US4701292A - Method for pressure molding objects of different resins - Google Patents

Method for pressure molding objects of different resins Download PDF

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US4701292A
US4701292A US06650041 US65004184A US4701292A US 4701292 A US4701292 A US 4701292A US 06650041 US06650041 US 06650041 US 65004184 A US65004184 A US 65004184A US 4701292 A US4701292 A US 4701292A
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resin
nozzle
injection
feeding
mold
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Expired - Fee Related
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US06650041
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Emery I. Valyi
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Husky Injection Molding Systems Ltd
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Husky Injection Molding Systems Ltd
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    • BPERFORMING OPERATIONS; TRANSPORTING
    • B29WORKING OF PLASTICS; WORKING OF SUBSTANCES IN A PLASTIC STATE, IN GENERAL
    • B29CSHAPING OR JOINING OF PLASTICS; SHAPING OF MATERIAL IN A PLASTIC STATE, NOT OTHERWISE PROVIDED FOR; AFTER-TREATMENT OF THE SHAPED PRODUCTS, e.g. REPAIRING
    • B29C45/00Injection moulding, i.e. forcing the required volume of moulding material through a nozzle into a closed mould; Apparatus therefor
    • B29C45/16Making multilayered or multicoloured articles

Abstract

The method and device of the present invention include an injection mold, an injection nozzle communicating with said injection mold via a single injection channel, a first feeding means for feeding a first resin to said nozzle and injection mold, a second feeding means for feeding a predetermined amount of a second resin to said nozzle and injection mold operative to leave second resin in said nozzle, and means to remove out of said nozzle the second resin left therein.

Description

BACKGROUND OF THE INVENTION

The present invention relates to the art of pressure molding objects of at least two different resins.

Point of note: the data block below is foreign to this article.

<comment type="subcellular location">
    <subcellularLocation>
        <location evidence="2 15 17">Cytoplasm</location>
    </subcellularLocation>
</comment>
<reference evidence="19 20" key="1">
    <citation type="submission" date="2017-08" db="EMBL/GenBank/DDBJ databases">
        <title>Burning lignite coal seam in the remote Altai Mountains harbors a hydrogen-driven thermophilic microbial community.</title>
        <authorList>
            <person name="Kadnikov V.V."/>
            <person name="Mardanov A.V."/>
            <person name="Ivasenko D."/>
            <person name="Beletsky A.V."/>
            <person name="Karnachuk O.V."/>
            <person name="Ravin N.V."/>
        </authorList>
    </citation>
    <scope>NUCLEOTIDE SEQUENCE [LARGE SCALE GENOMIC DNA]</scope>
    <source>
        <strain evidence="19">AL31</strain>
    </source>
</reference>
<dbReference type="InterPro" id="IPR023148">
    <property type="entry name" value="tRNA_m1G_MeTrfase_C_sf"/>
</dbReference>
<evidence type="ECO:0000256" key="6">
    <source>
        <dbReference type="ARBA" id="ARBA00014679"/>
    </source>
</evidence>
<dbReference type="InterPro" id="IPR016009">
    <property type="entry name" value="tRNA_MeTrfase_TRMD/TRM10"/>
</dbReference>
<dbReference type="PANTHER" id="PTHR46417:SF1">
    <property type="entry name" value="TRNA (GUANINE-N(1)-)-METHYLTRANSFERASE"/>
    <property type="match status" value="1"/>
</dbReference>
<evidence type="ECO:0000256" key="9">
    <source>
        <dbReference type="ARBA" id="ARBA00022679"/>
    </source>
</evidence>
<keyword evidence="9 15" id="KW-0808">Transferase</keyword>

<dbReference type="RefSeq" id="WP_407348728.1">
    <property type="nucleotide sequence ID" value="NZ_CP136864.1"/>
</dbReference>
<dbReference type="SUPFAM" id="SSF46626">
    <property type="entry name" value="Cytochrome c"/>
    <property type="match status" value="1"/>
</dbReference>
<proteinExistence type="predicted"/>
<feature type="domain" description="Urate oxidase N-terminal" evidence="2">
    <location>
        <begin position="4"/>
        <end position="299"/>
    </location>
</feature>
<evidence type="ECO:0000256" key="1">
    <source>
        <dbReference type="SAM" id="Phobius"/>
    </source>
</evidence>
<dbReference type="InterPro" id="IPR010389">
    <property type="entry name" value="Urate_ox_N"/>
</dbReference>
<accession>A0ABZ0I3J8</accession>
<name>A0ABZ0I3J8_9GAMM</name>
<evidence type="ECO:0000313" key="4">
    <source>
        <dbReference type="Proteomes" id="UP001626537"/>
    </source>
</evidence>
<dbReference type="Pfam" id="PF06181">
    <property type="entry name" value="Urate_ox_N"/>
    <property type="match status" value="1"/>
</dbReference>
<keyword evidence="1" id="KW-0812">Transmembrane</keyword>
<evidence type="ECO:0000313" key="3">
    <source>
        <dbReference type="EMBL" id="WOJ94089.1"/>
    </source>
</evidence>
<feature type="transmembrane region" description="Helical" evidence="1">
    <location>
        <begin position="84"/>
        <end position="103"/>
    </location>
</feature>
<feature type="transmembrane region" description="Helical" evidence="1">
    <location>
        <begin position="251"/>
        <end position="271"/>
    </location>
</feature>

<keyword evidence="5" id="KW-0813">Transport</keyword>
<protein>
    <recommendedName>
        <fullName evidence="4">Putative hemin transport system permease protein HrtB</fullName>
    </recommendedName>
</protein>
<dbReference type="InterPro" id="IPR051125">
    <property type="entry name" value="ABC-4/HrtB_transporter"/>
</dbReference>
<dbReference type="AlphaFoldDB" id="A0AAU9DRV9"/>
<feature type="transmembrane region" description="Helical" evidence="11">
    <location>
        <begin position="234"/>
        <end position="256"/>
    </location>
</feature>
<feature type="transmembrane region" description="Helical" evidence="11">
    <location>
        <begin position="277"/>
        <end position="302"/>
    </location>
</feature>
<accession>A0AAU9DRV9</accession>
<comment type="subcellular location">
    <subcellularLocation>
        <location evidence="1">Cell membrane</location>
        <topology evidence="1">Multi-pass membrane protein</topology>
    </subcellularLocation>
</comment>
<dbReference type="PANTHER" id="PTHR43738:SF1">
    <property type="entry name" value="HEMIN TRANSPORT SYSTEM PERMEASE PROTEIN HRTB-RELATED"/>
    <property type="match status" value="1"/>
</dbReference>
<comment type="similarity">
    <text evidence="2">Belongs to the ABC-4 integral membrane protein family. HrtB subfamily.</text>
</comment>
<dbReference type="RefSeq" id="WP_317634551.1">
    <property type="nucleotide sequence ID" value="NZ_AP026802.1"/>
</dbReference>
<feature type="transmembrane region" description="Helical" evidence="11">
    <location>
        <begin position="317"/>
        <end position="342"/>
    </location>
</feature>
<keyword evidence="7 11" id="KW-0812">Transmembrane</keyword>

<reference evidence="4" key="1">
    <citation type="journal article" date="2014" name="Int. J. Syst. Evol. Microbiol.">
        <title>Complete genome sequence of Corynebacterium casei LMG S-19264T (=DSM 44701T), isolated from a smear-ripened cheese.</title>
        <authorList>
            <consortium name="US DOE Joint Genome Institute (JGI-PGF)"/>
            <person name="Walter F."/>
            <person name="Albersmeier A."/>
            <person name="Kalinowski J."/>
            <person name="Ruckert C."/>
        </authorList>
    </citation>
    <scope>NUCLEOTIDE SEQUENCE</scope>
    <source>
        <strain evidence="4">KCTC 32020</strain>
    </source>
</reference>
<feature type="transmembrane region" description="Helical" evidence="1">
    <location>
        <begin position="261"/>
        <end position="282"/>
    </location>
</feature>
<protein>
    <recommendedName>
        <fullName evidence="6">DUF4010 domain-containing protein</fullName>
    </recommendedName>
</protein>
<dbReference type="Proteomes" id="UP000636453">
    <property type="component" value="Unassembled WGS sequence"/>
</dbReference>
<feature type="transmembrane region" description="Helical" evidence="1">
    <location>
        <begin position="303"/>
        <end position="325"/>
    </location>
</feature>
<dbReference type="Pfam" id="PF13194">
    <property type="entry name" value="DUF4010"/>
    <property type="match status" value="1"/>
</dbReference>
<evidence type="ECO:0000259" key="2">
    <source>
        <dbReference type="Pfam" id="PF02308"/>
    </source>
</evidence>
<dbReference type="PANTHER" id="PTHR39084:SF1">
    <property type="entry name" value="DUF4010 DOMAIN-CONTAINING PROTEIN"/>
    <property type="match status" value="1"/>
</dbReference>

Pressure molding, particularly injection molding, of articles simultaneously made of two different resins is known and described in the literature. In that process several, but for parctical reasons usually only two, separate injection units are employed to supply molten plastic to a single gate, i.e. injection orifice, leading into a mold cavity. The plastics emerging from the two injection units are usually different. For example, one may be a solid resin while the other may contain a foaming agent and thus become porous in the mold; or, one may be a structurally superior material while the other may have the better barrier characteristics. Through appropriate valving one resin is injected into the mold cavity, whereby the volume so injected is less than sufficient to fill the mold cavity. Thus, this first plastic entering the mold cavity will not fill the same completely while advancing along the mold cavity walls which are chilled as usual. A chilled skin is thereby formed in contact with the mold cavity walls. Immediately following this step, the supply of this first resin is interrupted and the second resin is injected within the skin that has formed in contact with the mold wall. Alternately, the injection of the second resin is started and thereafter continued without interrupting the injection of the first resin. The supply of the second resin is continued until the cavity is completely filled by action of resin B and/or a foaming agent contained therein. When applied to the combination of a solid and a foamed resin, this process produces articles that have a solid, smooth, structurally resistant skin, filled with a porous material, resulting in strong and durable articles with low total plastic content and accordingly relatively low in coat. Examples of this molding technique are found extensively in the manufacture of furniture, instrument housings, automotive dash boards and other commonly used objects.